The Princess Royal, Her Royal Highness Princess Anne, visited the Cape Don museum and training ship last weekend on Sunday 10 April 2022. The Princess Royal was on a tour of Australia and Papua New Guinea. On her visit to the Cape Don, she was representing Prince of Wales, Prince Charles.
The Cape Don, a 1963 Newcastle State Dockyards-built lighthouse supply and navigation aids maintenance ship. It is the last surviving Cape Class ship that was purpose-built to service lighthouses around the coast of Australia. It is currently moored at Waverton, on the north shore of the Paramatta River in Sydney.
The ship is now a working museum and training vessel. The Sea Heritage Foundation, a charitable organisation, has developed a range of programmes to provide training to the community. The Sea Heritage foundation is focused on providing education on training to members of the Indigenous communities.
One programme is a Certificate I course, delivered by TAFE, that will enable anyone who successfully completes the course to register with AMSA as a general deck hand. This will enable course graduates to work as a general deck hand on a variety of near-shore vessels such as tugs, charter boats and ferries. Completion of the course also enables graduate to continue to train with TAFE and it represents the start of an ongoing professional development pathway.
“It acts as a window of opportunity into the maritime industry,” CJ Manjarres-Wahlberg, a director of the Sea Heritage Foundation told Shipping Australia.
The Prince of Wales, Prince Charles, has long supported Australian charitable work and, in 2013, established the Prince’s Trust Australia to promote a variety of causes such as support for Indigenous cultural heritage and also for assisting disadvantage young people into employment. The Prince’s Trust Australia is providing funding for two-day taster courses so that anyone who may want to undertake the training can experience the course without having to commit to it.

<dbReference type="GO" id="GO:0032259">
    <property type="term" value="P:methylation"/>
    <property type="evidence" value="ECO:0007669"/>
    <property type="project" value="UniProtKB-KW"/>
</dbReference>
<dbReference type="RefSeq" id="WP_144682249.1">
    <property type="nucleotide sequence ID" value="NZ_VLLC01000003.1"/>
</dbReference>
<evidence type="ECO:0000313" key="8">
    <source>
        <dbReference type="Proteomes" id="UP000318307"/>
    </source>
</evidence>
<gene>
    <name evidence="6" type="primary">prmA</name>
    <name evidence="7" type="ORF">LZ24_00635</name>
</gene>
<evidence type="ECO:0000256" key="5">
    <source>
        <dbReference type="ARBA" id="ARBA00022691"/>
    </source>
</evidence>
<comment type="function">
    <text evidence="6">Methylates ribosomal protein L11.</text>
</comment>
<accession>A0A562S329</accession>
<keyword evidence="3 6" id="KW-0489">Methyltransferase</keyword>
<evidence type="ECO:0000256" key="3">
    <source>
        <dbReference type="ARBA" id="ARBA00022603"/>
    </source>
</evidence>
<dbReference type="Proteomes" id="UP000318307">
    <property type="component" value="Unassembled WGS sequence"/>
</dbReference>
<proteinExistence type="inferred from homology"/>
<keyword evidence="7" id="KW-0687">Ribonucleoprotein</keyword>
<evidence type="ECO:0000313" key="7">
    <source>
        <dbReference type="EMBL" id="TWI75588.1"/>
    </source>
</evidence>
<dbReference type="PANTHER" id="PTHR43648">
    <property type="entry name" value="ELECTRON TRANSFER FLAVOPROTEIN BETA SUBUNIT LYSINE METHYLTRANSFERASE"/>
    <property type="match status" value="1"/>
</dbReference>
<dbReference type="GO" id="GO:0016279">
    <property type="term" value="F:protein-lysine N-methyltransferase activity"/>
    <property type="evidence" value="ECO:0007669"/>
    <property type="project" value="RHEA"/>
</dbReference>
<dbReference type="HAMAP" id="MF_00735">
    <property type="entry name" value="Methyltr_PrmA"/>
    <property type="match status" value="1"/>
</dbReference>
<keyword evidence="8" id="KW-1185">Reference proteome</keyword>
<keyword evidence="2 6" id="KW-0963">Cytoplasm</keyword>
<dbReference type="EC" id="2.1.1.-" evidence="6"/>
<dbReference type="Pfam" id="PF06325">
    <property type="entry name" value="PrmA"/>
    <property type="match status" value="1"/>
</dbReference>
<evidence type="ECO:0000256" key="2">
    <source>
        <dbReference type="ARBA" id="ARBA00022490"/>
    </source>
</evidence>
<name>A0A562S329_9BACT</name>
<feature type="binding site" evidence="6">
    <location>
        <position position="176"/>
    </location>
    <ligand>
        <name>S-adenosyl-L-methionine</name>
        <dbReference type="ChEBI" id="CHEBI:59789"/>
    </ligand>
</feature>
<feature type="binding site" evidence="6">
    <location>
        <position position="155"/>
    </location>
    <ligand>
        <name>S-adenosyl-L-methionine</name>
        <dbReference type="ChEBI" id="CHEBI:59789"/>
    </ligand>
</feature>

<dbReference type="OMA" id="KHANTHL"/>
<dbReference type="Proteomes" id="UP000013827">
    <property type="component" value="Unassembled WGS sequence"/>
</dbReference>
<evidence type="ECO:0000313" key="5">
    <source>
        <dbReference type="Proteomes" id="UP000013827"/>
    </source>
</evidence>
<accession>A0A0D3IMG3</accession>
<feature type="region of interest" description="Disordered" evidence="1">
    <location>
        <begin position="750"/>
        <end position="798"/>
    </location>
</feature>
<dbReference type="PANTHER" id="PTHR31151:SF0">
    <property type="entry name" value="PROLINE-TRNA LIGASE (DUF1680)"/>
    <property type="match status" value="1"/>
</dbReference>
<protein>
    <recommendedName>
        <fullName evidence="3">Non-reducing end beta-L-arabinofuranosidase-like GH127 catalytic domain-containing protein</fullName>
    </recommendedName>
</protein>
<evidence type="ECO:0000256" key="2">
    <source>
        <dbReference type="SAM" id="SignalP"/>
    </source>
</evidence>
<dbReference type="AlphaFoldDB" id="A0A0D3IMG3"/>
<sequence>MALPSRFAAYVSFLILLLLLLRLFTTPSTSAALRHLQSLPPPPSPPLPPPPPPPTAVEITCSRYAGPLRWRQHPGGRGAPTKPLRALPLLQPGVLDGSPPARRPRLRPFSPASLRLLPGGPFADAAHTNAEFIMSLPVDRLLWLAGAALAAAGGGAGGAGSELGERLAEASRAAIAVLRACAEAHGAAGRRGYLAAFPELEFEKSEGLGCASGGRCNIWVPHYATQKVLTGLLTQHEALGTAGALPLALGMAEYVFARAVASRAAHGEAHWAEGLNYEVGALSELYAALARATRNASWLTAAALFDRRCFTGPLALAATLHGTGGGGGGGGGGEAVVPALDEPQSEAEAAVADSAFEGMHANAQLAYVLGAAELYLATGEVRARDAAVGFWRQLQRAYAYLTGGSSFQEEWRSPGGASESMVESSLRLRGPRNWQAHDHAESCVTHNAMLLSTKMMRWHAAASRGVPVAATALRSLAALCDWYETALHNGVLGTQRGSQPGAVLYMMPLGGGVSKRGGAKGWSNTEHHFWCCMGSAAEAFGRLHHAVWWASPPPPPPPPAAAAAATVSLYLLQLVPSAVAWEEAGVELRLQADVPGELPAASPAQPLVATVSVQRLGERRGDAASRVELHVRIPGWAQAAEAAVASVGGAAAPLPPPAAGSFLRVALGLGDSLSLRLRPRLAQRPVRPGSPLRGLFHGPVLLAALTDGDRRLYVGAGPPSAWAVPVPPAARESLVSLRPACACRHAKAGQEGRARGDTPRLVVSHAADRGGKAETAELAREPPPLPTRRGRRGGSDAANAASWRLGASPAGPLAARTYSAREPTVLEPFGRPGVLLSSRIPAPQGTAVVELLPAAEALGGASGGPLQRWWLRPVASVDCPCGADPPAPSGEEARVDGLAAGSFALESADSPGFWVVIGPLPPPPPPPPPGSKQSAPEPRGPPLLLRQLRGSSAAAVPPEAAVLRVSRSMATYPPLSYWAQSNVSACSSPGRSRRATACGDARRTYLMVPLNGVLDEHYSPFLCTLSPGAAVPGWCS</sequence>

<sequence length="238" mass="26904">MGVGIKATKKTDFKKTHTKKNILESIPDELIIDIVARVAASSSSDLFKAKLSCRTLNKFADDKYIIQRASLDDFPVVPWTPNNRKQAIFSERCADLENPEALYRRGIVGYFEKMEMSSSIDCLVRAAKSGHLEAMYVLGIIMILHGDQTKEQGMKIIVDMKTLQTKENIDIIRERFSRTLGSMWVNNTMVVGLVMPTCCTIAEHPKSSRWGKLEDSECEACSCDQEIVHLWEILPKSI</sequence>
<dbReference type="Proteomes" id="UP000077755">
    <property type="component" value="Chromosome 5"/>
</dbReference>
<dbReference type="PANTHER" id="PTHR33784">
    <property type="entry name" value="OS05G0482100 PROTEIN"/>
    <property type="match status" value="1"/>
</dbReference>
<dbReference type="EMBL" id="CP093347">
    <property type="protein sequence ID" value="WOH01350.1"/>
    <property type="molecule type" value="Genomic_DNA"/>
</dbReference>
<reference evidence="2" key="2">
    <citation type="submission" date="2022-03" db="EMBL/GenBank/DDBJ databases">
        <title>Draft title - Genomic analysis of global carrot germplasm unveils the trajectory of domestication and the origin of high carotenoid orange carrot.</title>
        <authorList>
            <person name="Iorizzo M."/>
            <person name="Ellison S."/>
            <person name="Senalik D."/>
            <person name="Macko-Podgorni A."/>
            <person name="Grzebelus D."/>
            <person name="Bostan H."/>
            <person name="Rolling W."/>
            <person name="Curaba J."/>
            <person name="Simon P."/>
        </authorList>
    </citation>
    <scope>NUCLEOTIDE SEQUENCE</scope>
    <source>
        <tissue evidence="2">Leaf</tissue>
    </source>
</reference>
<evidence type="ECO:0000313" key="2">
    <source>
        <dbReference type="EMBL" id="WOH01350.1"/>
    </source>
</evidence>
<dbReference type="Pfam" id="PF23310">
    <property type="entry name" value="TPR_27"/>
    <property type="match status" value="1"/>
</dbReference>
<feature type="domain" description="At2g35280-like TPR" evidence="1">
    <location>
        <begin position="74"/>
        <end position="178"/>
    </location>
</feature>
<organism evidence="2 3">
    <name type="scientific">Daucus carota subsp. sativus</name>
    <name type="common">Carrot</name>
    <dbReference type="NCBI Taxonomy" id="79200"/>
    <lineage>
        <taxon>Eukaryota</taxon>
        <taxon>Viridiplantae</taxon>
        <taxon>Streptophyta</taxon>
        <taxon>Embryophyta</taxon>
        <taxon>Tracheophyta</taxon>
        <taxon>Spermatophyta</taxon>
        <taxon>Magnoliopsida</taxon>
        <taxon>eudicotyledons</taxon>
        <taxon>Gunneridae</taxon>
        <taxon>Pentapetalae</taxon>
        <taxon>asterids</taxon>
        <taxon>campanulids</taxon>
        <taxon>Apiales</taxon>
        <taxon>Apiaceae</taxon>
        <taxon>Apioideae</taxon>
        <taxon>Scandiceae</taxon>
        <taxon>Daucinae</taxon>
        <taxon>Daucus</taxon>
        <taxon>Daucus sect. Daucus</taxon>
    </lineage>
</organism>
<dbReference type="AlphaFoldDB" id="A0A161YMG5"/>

Time has taken its toll on the Cape Don and it needs restoration. The vessel needs to be dry-docked. During the visit of Her Royal Highness, it was confirmed by Mark Hilton, the Vice President of Sales & Marketing (Australia and New Zealand), that the vessel has a dry docking date of 16 January 2023. Thales Australia operates the Captain Cook Graving Dock at Garden Island on behalf of the Royal Australian Navy. The dry docking is being paid for by the Sea Heritage foundation using funds raised from corporate donors.
Mr Manjarres-Wahlberg noted that the Cape Don needs a full scrape and clean, a new coat of paint on the hull and superstructure, and rust rectifications throughout the vessel. The aft mast to the vessel was lost some years ago and a replacement is to be made and installed on the vessel during dry-dock.
Also present during the visit were representatives of State and Federal Governments, the former master of the Cape Don – Captain Richard Island, the CEO of the Prince’s Trust Australia – Michelle Endacott, Commodore Charles Huxtable of the Royal Australian Navy, and the CEO of Shipping Australia, Captain Melwyn Noronha.
At the conclusion of her visit, Princess Anne, noted the importance of the Cape Don restoration project and added that she looked forward to seeing the ship in the future after restoration.
Mr Manjarres-Wahlberg commented to Shipping Australia that: “it was a significant day for ship and its future. We look forward to planning for the dry docking in 2023. It will become a living, working museum with an integrated training platform, providing maritime operations training, hospitality and integrated primary school education programmes for the community”.